The Grand Tour
A side entrance opens into a hallway lined with black and white checkerboard tiles from Ca’Pietra. To one side is the kitchen, a lovely space with yellow-painted cabinetry topped with Caesar stone worktops and splashback. Smart, engineered oak floors are found underfoot, which compliment the central island; a beautiful vintage freestanding French shop counter sourced and adapted by The French House. Lovely Bert & May tiles line a splashback behind the stove, which in turn is framed by open shelves, perfect for displaying ceramics and glassware. A small staircase from the kitchen leads upstairs to a tucked away area; currently used as a delightful study with its own bathroom, it could also be a fifth bedroom. Downstairs, on the other side of the corridor, lies a utility room, decorated with patterned wallpaper by Poodle and Blonde and open shelves. It is also complete with a useful pantry cupboard. A guest WC sits next door.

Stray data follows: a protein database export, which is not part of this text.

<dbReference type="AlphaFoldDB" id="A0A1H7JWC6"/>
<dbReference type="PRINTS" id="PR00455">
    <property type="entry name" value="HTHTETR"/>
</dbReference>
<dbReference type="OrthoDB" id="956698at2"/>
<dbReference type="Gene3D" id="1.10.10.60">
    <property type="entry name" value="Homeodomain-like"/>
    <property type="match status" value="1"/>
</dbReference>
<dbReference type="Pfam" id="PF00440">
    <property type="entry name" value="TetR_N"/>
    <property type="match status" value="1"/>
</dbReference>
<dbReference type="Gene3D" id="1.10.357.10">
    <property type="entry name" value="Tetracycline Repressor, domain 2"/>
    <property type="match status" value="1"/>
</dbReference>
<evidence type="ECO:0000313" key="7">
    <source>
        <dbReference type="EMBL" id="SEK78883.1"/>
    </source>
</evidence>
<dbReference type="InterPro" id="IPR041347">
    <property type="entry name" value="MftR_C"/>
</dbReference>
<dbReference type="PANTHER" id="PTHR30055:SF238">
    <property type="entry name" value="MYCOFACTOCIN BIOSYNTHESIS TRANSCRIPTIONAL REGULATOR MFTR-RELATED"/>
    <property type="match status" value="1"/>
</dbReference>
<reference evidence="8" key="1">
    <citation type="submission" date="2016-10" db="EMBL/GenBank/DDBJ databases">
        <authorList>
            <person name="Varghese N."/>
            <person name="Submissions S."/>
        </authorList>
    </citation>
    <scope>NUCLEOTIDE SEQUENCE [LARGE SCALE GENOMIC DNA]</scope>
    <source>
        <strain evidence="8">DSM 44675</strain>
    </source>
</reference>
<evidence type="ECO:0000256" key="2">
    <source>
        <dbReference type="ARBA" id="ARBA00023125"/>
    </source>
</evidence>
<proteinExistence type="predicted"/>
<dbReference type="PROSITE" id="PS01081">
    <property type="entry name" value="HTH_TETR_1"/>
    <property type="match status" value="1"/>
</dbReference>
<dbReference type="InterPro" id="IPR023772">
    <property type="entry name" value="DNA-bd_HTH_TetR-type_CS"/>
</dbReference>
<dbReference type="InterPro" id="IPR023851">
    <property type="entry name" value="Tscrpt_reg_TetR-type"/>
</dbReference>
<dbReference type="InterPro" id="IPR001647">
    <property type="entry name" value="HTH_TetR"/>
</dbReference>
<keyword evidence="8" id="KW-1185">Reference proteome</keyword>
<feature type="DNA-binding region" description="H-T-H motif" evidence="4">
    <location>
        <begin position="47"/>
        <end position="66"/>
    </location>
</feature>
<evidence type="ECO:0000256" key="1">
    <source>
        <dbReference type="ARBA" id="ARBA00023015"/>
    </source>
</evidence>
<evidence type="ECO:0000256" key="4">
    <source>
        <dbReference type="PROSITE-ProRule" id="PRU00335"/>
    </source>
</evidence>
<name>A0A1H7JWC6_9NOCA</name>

From here, double doors lead from the corridor into the orangery. Once a yard, the owners cleverly added a glazed roof and lined the floor with beautiful reclaimed terracotta tiles sourced from Bert & May. The result is a wonderful, airy and sunny space, with many refined touches such as J. Adams wall lights. To the front of the house sit three exceptional living spaces. In the Georgian part of the house are two rooms that share many lovely features, such as their high ceilings and tall sash windows framed by original shutters. In one sitting room, the original floorboards have been sanded and stained. There is also a stylish Jotul woodburner here within a fireplace with its original brick lintel. In the other room, the fireplace has an elegant marble surround. A 1920s extension now houses an open-plan dining and bar area. From here Crittall-style doors open onto a terrace with a barbecue area. There is also an office and a gym/studio on this floor, as well as a cellar below, providing additional storage.